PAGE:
My children have been using this for ages. It is a wonderfully simple game.
I have always thought that the best games for children are the ones where they learn something without actually knowing that they were learning anything. That’s what bugband does. Notes appear on a stave as a series of bugs. They crawl along and you have to tap the right note on the keyboard that corresponds with the note that they are crawling on.
It couldn’t be more simple, but I’ve watched my daughter play with this for at least half an hour at a time, and be really pleased when she gets up a level.
Really worth a try for children and adults too.
I thought I’d write about Microbe today. Microbe was the first piece of software I bought from Chocopoolp, and I think the first thing that was released from there. It is a fantastic application for jotting down ideas quickly. It is really about making electronic music, but it can be adapted to do interesting things…
What’s in Microbe?
- 2 Mono synths
- Drum machine
- X-Y Pad
- Export to Bhajis Loops (for when you want to expand your ideas)
- Render to WAV!
How do I use Microbe?
Usually I use microbe when I want to play around for a minute or two with ideas and not get hung up on being technical and having to worry about settings and the like. That’s a nice thing about Microbe. Things are simple and straightforward. I like that. When something is done in Microbe it can then be moved out into Bhajis Loops, or if that’s really it it can stay there and be rendered to a wav file right on your device.
If it needs to get more attention then it can be exported to Bhajis and from there you can do almost anything with it.
I read some of the materials from this site. It is quite academic, and really aimed at simple end applications for mass markets. Not that that is a bad thing of course.
One of the applications discusses mobile music making collaboratively. I’ve always liked the idea of real time collaboration using mobile media. There was an interesting proof of concept on the Bhajis Garden site (click the title for the link).
The idea was to have a bluetooth transport within Bhajis Loops that would allow users to collaborate and interact. Sadly this never made it into a build of Bhajis Loops.
But would people use it? Is it a killer app? I don’t think so. I just can’t see how it would work, especially with essentially non-musical types. If it was a killer app then people would have found a way to do it already.
This sounds like it might have been a very interesting event to be at. In hindsight I should have made the effort and tried to get along to it, but never mind.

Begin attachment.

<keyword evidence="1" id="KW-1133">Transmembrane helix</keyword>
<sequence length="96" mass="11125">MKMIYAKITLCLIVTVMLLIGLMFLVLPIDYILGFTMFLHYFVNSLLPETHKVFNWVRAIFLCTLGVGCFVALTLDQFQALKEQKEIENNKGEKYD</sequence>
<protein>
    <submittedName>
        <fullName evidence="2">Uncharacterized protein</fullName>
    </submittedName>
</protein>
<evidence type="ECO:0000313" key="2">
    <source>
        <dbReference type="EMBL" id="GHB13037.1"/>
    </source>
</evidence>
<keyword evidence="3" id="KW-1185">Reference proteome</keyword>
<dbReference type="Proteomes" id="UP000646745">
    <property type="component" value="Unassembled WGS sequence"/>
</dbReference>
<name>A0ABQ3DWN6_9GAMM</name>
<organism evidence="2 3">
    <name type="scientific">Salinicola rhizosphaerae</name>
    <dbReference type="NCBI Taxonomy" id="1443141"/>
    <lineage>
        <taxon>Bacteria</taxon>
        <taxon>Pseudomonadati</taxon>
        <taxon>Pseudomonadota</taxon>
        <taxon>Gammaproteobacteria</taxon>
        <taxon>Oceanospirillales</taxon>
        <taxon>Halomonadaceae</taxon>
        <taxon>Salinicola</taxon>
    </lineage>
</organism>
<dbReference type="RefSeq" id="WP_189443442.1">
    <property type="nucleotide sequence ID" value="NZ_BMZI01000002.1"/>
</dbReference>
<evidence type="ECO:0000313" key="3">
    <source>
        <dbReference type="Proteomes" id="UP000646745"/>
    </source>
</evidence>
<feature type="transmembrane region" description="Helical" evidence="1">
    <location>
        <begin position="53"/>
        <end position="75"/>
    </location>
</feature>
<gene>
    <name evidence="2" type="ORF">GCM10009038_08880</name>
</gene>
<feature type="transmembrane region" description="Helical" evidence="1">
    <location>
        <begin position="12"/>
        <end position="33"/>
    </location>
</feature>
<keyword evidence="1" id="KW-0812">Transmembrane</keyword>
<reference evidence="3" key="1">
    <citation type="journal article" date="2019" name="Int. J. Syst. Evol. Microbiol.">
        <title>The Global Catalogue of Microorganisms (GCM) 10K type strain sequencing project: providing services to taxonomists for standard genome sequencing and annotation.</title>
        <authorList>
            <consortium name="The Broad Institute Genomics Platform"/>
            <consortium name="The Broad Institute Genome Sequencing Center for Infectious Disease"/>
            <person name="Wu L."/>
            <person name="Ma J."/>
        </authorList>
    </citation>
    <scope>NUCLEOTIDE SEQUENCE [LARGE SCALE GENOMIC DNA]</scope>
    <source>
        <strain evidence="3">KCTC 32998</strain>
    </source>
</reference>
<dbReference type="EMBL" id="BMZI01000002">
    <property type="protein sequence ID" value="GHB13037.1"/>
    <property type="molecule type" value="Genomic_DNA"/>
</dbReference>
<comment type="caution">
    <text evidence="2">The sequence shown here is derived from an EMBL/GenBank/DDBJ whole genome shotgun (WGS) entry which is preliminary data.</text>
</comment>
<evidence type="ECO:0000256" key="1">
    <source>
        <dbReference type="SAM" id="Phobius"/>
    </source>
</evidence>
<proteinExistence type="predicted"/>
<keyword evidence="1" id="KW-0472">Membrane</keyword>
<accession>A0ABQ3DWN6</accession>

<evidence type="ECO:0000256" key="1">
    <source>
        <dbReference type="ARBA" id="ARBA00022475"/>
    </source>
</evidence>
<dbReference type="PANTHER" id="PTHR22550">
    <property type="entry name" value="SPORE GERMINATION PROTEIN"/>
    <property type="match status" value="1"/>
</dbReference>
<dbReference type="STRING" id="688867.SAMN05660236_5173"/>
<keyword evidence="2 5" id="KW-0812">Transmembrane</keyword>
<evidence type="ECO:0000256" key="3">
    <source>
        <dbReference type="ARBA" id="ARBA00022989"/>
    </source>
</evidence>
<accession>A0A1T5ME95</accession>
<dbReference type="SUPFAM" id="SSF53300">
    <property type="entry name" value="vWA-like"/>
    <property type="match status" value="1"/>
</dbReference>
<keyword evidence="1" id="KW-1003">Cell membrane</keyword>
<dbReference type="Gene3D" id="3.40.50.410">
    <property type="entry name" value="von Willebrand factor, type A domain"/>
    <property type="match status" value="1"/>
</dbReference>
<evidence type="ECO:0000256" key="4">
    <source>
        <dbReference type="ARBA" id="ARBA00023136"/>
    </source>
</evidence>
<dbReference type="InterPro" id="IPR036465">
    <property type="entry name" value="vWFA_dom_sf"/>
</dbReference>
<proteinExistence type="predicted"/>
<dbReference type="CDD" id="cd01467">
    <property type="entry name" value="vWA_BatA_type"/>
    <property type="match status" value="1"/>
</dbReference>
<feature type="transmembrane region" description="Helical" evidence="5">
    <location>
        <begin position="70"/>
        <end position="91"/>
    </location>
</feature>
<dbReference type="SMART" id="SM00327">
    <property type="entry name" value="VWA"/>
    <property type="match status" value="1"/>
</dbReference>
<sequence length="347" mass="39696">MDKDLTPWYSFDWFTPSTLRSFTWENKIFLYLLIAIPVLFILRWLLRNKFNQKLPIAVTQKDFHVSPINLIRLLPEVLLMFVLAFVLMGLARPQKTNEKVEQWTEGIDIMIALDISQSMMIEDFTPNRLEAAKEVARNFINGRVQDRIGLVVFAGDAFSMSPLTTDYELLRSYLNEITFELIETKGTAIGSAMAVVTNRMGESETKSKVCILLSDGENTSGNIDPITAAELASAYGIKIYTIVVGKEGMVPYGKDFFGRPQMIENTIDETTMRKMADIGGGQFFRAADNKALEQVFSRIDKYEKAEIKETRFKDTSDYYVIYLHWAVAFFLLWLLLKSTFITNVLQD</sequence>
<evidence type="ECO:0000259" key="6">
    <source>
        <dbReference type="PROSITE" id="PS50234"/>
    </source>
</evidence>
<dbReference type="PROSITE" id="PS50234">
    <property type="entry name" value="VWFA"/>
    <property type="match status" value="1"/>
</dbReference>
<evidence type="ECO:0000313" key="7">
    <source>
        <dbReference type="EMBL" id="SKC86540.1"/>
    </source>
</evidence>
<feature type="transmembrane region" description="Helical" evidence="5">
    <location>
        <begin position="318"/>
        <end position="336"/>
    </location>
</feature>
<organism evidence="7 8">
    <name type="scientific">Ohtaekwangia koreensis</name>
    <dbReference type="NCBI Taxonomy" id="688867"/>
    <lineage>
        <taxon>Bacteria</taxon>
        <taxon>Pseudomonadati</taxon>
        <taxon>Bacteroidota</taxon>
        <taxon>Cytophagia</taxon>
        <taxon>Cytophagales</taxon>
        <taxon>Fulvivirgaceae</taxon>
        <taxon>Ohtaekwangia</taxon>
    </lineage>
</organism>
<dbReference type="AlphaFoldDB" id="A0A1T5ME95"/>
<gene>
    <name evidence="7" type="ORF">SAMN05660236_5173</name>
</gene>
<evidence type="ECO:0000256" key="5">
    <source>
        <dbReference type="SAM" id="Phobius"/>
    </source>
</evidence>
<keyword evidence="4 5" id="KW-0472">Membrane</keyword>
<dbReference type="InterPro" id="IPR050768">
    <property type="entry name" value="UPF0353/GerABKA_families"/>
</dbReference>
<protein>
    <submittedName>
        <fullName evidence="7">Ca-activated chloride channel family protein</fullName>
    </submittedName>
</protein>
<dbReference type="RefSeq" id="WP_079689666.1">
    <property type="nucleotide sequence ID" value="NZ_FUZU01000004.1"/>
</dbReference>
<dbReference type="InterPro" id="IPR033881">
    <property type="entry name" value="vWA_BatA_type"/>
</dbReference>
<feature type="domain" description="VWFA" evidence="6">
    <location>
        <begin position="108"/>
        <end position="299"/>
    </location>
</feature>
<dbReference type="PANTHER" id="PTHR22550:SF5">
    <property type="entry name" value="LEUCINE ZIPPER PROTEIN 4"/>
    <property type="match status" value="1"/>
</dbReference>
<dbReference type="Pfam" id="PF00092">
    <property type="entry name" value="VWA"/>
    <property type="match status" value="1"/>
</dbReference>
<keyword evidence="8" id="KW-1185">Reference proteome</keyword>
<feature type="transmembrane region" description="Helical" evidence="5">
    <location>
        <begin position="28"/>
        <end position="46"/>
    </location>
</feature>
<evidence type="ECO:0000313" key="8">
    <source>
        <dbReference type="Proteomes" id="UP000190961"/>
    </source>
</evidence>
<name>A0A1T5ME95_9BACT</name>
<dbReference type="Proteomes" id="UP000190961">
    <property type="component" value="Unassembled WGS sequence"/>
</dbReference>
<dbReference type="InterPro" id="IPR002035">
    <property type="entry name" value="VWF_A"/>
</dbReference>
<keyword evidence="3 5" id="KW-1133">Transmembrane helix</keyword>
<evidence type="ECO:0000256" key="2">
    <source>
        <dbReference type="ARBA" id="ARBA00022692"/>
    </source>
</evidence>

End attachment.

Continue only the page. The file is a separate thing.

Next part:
Although schoolarly I find it intriguing as to the academic directions that are being taken in mobile music making, and in fact the sheer number of people involved.
In many ways it represents an opportunity to encourage interest in the palm platform as a mobile music OS.
I think I shall be digging in more detail into this site and doing a bit of networking at the same time.
NotePad 1.4 is finally released. Excellent! Really worth checking out. What will they do next???
Yesterday I spent two hours on the train between Croydon and Brighton. I like long train rides, and although this was only an hour each way it is long enough to get something done.
I spent the time working on some tracks that have been hanging around for a while. Mainly stuff that I’ve done from field recordings.
The other thing I did was tested the final beta of NotePad 1.4. The new features make it much more usable than before. However, my favourite new feature is the keyboard control from the Treo 650 keyboard. When I first looked at it I thought it was going to be difficult to use. But, after only a few minutes it all made perfect sense.
NotePad 1.4 will probably be around in a few days. It is really worth a look.
This application ranks in my top 5 for palm creativity. It has got to be one of the most unusal and ambitious uses for a palm handheld device.
SoundPad is an FM Synthesiser for a palm OS PDA. It allows you to create FM synthesised sounds which can then be used be other applications (NotePad and BeatPad initially).